By, Isam Itson III
Over the years I have met many refugees. People who immigrated to new countries fleeing disaster, war, or terror in their home countries. Back home they were professionals, but in their new country, they had to start over. Doctors driving taxis. Professors bussing tables at restaurants. Nurses working as hotel maids. Every one of them had to start over, well below their accustomed place of honor, wealth, and privilege, through no fault of their own. Victims of circumstance doing their best to survive and build new lives. They remind me of Noah in the bible whose story is told in Genesis chapters 6-9.
Like the Son of God in our previous article, Noah was the firstborn son of his father. He was the head of his family, the latest in a line of patriarchs responsible for the well being, fortune, and honor of his extended family. The text tells us that he was righteous in relationship to God, which means he was also just and considerate in relationship to his fellow humans. He was a man of integrity who took responsibility for the well being of his family and community, no matter how much it cost him. Noah was a great person.
Noah was blessed by God and highly favored by his peers. As the head of the extended family, Noah had younger brothers and sisters, as well as sons, and servants whose work he oversaw in the family business. Noah was the boss. He was honored for his dependability, wisdom, and vision. His way of life glorified God, provided well for his family, and was honored by the upstanding members of his community, all to the glory of God. He was a righteous, honorable man, with a good life and great family, born of commitment, godliness, and wisdom. He provided a secure livelihood and legacy for his children and grandchildren. Noah had the life that most of us are praying and working hard for, but relatively few attain.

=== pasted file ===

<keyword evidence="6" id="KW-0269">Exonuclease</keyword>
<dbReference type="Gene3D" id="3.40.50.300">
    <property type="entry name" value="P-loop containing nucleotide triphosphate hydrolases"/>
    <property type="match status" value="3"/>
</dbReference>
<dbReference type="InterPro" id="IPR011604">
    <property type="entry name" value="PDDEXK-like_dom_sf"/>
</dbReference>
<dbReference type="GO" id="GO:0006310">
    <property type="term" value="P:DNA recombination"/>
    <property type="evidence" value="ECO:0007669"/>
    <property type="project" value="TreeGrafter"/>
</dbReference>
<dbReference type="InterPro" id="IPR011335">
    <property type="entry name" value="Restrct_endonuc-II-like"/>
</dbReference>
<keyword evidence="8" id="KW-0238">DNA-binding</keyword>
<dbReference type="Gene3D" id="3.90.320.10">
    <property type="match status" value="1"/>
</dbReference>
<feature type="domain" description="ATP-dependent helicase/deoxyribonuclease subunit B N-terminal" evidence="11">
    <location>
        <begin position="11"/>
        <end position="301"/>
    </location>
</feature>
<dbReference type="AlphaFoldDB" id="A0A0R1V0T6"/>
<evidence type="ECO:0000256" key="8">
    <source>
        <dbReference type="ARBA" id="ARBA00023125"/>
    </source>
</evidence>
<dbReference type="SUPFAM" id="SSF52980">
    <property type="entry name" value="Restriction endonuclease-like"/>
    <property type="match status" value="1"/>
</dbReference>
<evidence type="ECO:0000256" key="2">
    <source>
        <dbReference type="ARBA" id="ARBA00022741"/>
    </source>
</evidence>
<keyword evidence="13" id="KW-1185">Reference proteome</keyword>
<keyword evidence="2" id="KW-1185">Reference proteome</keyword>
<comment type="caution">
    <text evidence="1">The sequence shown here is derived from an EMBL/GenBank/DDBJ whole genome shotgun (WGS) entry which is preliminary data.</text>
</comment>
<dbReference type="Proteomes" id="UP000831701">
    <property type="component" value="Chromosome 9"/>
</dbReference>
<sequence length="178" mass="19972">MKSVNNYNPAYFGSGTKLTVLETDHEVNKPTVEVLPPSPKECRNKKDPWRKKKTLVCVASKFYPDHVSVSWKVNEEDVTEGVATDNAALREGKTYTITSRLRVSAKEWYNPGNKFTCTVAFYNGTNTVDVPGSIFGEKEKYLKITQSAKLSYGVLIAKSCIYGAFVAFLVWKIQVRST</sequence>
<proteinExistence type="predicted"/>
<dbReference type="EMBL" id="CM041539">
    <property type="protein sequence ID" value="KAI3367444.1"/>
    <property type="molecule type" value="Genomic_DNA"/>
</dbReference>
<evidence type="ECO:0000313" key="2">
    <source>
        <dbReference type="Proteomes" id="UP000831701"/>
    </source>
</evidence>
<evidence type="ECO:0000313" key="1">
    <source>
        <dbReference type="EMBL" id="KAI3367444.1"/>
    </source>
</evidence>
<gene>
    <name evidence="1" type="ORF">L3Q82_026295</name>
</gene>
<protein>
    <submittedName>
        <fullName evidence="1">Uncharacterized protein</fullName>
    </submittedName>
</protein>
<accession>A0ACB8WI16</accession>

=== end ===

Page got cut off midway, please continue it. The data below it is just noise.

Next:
When Noah was over 500 years old God spoke to him. God said he was going to flood the earth. God was finally going to judge the wicked who were killing the weak and powerless throughout the world. He told Noah to build an ark, a big floating box, to preserve select representatives of all the land animals. And for humans, God had selected Noah and his wife, their three sons, and their son’s wives. None of Noah’s brothers, sisters, cousins, nieces, nephews, in-laws, friends, or servants. God was starting over with Noah and his immediate family. This privileged family was blessed and honored by God to keep God’s purpose for Creation moving forward. Noah was 600 years old when the flood started.
And when they finally left the ark about a year later…they faced a wild, lifeless, wasteland. Their lives, their whole world, had been turned upside down. There was no-one left alive except for them. Destruction and devastation, everywhere. The bloated lifeless bodies of animals and people were everywhere. Their old life was gone. God’s word to them in their time of despair?…Start over. Genesis chapter 9 verses 1 and 7 both read, “Be fruitful, multiply, and fill the earth.” This is God’s blessing and purpose for us as we move forward after times of great loss and catastrophe. Raise children. God said it twice. Provide for their well being no matter what it costs you, and teach them to do the same for their children, and to honor the value of all people to God, from generation to generation. This honors God’s glory and purpose in the earth. This is God’s blessing, his happiness for them. Start over Noah.